Silicon Valley’s best kept secret
Lessons from the Trillion Dollar Coach
The word ‘legend’ should be used lightly, but when it comes to Bill Campbell, the tech executive who was integral to Google’s rise (and rise), the word ‘legend’ is perhaps not legendary enough. We highly recommend the book Trillion Dollar Coach: The Leadership Playbook of Silicon Valley’s Bill Campbell, written by Eric Schmidt, Jonathan Rosenberg and Alan Eagle. It sheds light on the revered former American football coach who mentored Steve Jobs and Larry Page, and influenced such tech luminaries as Mark Zuckerberg, Jeff Bezos and Sergey Brin.
The book contains a treasure trove of insights on how to create a successful team dynamic; how to build a culture that attracts and retains staff; and how ‘coaching’ is the under-rated rocket fuel in a winning enterprise.
Here are some of the ways Bill’s genius is described in the book:
‘When he interviewed job candidates… he wouldn’t just ask about what a person did, he would ask how they did it. If the person said they ‘led a project that led to revenue growth,’ asking how they achieved that growth will tell you a lot about how they were involved in the project.’
‘His first instinct was always to work the team, not the problem. In other words, he focused on the team’s dynamics, not on trying to solve the team’s particular challenges. That was their job.’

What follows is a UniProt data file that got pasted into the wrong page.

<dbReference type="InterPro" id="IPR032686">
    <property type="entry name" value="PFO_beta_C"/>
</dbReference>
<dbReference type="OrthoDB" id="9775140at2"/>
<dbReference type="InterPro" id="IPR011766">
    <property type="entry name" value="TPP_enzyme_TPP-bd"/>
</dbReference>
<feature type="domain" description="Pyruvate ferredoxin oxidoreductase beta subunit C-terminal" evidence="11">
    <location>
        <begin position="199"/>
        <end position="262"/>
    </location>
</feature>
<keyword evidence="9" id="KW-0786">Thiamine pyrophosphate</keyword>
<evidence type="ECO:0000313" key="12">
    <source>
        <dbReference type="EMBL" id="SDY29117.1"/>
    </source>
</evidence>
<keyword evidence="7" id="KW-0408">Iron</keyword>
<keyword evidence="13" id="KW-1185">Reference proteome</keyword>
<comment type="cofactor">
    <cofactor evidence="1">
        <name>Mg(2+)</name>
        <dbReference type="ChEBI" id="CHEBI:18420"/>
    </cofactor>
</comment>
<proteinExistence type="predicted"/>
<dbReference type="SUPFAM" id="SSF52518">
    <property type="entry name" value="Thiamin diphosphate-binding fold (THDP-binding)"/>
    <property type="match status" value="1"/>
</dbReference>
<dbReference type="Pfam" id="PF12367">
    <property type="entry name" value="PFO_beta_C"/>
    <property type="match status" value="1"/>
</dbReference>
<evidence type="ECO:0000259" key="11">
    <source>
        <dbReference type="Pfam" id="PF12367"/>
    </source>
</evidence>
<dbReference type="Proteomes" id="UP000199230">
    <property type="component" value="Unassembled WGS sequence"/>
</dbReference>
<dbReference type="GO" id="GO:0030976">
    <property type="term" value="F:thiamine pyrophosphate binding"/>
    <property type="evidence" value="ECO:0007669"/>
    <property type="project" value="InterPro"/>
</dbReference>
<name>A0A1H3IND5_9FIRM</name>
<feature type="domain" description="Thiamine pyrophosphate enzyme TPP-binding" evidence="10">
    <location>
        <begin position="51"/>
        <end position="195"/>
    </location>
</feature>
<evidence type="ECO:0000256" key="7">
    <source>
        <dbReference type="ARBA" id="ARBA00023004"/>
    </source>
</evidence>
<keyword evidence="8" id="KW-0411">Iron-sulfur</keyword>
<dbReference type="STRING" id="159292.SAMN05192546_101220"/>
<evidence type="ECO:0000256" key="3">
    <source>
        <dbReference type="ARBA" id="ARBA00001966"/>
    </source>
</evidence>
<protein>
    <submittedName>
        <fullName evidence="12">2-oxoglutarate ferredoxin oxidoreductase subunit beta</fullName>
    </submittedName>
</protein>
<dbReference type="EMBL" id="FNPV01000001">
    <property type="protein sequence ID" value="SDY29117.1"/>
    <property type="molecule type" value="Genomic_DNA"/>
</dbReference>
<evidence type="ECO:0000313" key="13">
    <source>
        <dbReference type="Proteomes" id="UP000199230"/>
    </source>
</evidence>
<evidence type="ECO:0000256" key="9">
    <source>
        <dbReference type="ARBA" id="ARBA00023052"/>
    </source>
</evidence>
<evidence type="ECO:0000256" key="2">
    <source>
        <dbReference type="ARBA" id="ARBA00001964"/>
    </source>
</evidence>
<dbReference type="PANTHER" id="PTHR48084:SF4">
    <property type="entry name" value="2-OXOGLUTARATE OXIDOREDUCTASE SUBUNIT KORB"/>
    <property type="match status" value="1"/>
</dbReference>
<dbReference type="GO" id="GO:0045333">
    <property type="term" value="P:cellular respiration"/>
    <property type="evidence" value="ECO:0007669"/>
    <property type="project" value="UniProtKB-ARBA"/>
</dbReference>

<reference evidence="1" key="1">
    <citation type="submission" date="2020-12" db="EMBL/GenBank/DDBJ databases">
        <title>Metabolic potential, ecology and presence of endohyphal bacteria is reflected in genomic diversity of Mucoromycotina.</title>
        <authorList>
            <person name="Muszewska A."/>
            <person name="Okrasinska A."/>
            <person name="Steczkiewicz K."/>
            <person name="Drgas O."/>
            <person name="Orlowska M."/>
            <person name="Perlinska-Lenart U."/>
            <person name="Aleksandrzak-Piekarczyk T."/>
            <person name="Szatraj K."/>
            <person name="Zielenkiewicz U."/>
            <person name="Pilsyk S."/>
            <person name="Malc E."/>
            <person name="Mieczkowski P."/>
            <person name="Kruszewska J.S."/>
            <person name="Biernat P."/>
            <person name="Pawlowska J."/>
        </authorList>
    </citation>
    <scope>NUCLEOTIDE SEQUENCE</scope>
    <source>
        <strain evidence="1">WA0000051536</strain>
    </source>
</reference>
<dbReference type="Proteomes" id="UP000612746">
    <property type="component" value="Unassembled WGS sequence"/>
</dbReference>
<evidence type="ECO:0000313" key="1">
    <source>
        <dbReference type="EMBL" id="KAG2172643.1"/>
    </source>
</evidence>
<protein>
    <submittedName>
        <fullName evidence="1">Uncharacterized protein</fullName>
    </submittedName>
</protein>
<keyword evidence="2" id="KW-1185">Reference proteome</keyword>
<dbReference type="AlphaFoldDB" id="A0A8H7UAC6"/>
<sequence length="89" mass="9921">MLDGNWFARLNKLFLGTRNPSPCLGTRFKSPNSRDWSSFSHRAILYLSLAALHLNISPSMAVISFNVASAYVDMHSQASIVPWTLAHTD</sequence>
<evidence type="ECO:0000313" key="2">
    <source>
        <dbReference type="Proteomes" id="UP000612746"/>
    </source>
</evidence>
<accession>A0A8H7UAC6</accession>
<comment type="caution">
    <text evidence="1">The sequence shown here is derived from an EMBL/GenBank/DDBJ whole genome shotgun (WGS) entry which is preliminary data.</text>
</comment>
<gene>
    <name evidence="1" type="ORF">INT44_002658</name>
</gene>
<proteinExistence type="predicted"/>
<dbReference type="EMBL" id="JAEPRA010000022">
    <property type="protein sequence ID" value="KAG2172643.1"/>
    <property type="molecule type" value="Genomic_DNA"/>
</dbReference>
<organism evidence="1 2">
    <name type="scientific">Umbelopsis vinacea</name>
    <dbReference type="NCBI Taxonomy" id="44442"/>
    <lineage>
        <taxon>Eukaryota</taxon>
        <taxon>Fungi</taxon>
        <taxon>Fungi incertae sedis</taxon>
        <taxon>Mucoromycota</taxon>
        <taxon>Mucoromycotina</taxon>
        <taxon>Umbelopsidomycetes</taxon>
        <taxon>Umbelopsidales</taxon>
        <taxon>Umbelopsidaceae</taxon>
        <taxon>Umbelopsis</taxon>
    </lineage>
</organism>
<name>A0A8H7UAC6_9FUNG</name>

‘He had the mind-set that most people have value… He built his message on your capabilities and progress. This is a key aspect of delivering encouragement as a coach: it needs to be credible. And if you believed him, you started to believe in yourself.’
Bill said that “you have to surround yourself with really, really good people”, and the book details the four characteristics that he reportedly prized most highly when it came to interviewing candidates. The person had to…
- “Be smart, not necessarily academically”
- “Work hard”
- “Have high integrity”
- “[Possess] grit… The ability to get knocked down and have the passion and perseverance to get up.”
Bill was also a champion of women in tech – “he connected successful women he knew with other successful women. He had zero tolerance for any gender bias”. And as the book explains, he had not just a brilliant mind, but a big heart:
‘He repeatedly declined offers of compensation for his work at Google, and when he finally accepted some stock, he donated it all to charity.’
Or as Bill himself said: “I don’t take cash, I don’t take stock, and I don’t take shit.”
Trillion Dollar Coach is well worth a read, but if you’re short on time, check out this Medium blog which summarises Bill’s lessons for leaders, or this Leadership Now piece which lists some of his key insights.